After Mergers, Japan Market Diversifies


After Mergers, Japan Market Diversifies

Japanese industry has a reputation for being dominated by large domestic companies, but in the past few years, shares of the nation’s lubricant market have been shifting to foreign and medium-sized suppliers.

“Based on the sum of all lubricants – that is, heavy-duty motor oil, passenger car motor oil and industrial lubricants – the [market] share structure has changed. Eneos Corp. – formerly JXTG – has lost share,” Adachi Yukihiko, managing director of Kline & Co.’s Tokyo office, told Lube Report recently. “Idemitsu Kosan Co. and Shell Lubricants Japan [which merged in 2019] slightly gained share, but Shell will not be part of Idemitsu from 2021.” 

In 2019, the market’s leading suppliers were as follows: Eneos had 31%, Idemitsu Kosan and Shell Lubricants Japan 32%, ExxonMobil 13%, and Cosmo Oil Lubricants Co. 8%.

In 2015, Eneos had the largest share at 37%, followed by Idemitsu Kosan and Shell Lubricants Japan with 22% each and TonenGeneral at 12%. That was prior to the merger of Idemitsu and Shell’s subsidiary in Japan.

“Idemitsu did well in the industrial lube area, in which it has been strong, Adachi said. “ExxonMobil’s share was counted in TonenGeneral but ExxonMobil left when JXTG and TonenGeneral merged in 2017.

Adachi said that ExxonMobil is the largest genuine oil supplier for Toyota and that Eneos supplies lubricants to OEMs such as Honda, Toyota, Mitsubishi, and Nissan under [original equipment manufacturer] supply agreements. Idemitsu is the major genuine oil supplier of Nissan, Daihatsu, and Honda..

In Kline’s view, automakers and other large lubricant end users have an interest in keeping the market from consolidating too much.

“I think automotive OEMs will not rely on just one supplier but maintain multiple sources for supply security reasons and select lubricant suppliers based on required specifications, supply capability or stability and price,” Adachi said. “Pressure on lower price by automotive OEMs is pretty hard, and lubricant suppliers sell lubricants with little profit. Lubricant suppliers can meet specification requirements, and the determining factor is the price – and supply capability in the overseas market).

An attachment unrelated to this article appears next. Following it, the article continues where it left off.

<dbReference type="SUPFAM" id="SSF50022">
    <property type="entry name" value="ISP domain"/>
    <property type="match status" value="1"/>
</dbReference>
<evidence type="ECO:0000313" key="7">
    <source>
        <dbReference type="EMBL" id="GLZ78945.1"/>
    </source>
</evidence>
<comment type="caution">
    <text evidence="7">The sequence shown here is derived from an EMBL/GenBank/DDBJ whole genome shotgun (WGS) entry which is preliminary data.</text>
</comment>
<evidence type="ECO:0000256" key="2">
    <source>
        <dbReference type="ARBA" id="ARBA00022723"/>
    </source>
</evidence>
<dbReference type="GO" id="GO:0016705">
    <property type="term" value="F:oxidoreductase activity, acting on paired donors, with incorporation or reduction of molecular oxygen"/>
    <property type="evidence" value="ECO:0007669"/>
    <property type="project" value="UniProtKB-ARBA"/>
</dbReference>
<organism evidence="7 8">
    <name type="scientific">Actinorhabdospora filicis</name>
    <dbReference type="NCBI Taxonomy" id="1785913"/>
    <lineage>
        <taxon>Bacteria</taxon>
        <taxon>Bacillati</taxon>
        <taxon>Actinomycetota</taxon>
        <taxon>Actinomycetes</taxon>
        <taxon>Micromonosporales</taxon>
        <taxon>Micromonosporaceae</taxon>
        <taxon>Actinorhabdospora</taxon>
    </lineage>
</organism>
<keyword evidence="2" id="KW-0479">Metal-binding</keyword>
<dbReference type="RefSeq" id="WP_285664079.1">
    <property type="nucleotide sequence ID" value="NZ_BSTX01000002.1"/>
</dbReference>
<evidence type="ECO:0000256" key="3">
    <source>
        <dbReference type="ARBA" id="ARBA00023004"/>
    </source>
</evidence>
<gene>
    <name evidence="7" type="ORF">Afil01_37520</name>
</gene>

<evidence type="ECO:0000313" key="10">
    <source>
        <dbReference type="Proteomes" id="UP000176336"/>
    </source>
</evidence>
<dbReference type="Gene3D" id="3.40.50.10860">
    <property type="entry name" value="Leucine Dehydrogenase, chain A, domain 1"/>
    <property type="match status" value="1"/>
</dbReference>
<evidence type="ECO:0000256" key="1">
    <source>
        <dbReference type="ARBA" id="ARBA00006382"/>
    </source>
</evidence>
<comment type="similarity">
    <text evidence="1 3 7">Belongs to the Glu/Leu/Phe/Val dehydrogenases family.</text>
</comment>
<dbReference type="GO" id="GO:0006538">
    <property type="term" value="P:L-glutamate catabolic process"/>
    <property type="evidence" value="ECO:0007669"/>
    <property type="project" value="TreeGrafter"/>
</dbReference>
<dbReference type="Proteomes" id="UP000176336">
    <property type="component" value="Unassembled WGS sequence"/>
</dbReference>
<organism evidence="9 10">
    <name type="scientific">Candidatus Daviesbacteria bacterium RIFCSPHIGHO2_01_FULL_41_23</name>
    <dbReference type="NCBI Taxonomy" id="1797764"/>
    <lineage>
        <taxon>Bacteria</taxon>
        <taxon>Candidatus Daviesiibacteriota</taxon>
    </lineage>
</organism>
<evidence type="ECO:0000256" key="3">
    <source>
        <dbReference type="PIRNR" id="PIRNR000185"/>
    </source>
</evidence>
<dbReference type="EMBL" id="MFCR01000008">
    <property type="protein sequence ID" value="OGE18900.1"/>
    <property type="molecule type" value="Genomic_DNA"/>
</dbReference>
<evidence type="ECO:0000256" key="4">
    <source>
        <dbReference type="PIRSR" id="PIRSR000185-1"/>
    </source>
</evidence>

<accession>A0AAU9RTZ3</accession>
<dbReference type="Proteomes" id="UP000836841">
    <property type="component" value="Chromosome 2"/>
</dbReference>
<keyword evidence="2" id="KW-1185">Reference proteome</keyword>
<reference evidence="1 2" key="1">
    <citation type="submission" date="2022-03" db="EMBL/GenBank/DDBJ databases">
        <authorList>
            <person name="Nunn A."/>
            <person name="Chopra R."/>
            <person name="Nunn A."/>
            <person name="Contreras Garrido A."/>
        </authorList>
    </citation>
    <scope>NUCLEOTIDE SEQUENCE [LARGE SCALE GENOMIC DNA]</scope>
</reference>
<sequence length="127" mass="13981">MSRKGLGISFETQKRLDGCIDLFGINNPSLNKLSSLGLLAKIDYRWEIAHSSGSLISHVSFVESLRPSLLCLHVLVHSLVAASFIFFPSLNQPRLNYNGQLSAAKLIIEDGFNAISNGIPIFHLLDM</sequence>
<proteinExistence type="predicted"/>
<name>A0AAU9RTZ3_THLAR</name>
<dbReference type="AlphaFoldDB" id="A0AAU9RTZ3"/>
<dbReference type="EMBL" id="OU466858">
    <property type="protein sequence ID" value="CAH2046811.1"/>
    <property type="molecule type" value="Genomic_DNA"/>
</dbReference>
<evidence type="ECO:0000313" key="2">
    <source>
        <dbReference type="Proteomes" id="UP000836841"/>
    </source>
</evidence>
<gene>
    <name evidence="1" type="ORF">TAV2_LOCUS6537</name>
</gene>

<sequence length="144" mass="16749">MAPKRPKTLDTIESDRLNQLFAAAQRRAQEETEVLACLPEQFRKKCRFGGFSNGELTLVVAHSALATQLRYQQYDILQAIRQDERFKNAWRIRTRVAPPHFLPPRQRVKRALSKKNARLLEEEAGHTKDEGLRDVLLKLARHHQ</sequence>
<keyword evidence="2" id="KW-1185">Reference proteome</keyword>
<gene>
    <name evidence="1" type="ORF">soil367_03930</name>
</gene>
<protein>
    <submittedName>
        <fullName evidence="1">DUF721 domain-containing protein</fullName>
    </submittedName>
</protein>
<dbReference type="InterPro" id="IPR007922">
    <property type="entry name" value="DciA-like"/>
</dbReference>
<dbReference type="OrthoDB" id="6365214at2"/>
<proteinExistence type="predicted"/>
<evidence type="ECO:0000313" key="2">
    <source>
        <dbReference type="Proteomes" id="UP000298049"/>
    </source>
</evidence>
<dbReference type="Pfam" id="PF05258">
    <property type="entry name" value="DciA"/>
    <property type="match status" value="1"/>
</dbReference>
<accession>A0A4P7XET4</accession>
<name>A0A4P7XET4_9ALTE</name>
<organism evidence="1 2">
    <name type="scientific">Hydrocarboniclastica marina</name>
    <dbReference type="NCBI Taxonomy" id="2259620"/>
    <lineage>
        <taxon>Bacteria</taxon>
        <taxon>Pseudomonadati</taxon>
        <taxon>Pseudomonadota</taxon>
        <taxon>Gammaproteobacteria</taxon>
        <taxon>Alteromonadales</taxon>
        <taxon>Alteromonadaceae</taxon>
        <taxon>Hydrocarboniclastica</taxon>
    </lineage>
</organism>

“Japanese lubricant suppliers primarily supply lubricants to Japanese automotive OEMS in the overseas market, competing with local suppliers. One advantage they have is the relationship with automotive OEMs in the domestic market. However, Japanese automotive OEMs gradually are considering sourcing factory fill lubricants not limited to Japanese suppliers but local or other multinationals as long as their lubricant meets specification requirements, assures supply and offers low price. In this regard, the competitive environment in the overseas market has become stiffer.”

Japan’s traditional automotive keiretsu or supply chain is based on decades of trust, goodwill and obligational relationships. However, an economic crisis affected the Japanese automotive industry’s supplier relationship. “I think the changes took place around 1999, with the Nissan Revival Plan and in 2000 with Toyota’s CCC21,” Aoki Katuski, associate professor of the School of Business Administration at Meiji University told Lube Report. “In 1991, after the burst of the economic bubble, businesses were realizing the limits of a traditional Japanese-style of management including the keiretsu.” Katuski researched and wrote a report on “The New, Improved Keiretsu” in 2013.

Toyota’s CCC21 strategy, or Construction of Cost Competitiveness for the 21st Century, is based on collaborations between engineering, production engineering, manufacturing, procurement, and suppliers. Automotive parts suppliers were involved from the concept development stage to discuss ideas, up to and including the manufacturing stage. After the merger of Nissan and Renault in 1999, the Nissan Revival Plan was implemented to reduce costs by 20% over three years and to encourage partnerships with competitive global suppliers. 

In a 2002 Harvard Business Review article titled “Saving the Business Without Losing the Company,” former Nissan CEO Carlos Ghosn wrote, “Soon after I arrived, we started dismantling our keiretsu investments. Although breaking up the Nissan keiretsu seemed a radical move at the time, many other Japanese companies are now following our lead.” 

JXTG, which changed its name to Eneos in June this year, has been Japan’s largest oil refiner since the 2017 a merger between JX Holdings and TonenGeneral Sekiyu KK. Idemitsu Kosan and Showa Shell Sekiyu merged in April last year but in August of this year agreed for Shell to buy back its lubricants business in Japan. Cosmo Oil Lubricants has a blending plant in Wakayama prefecture, a grease plant in Osaka and a base oil supply plant in Mie prefecture, western Japan.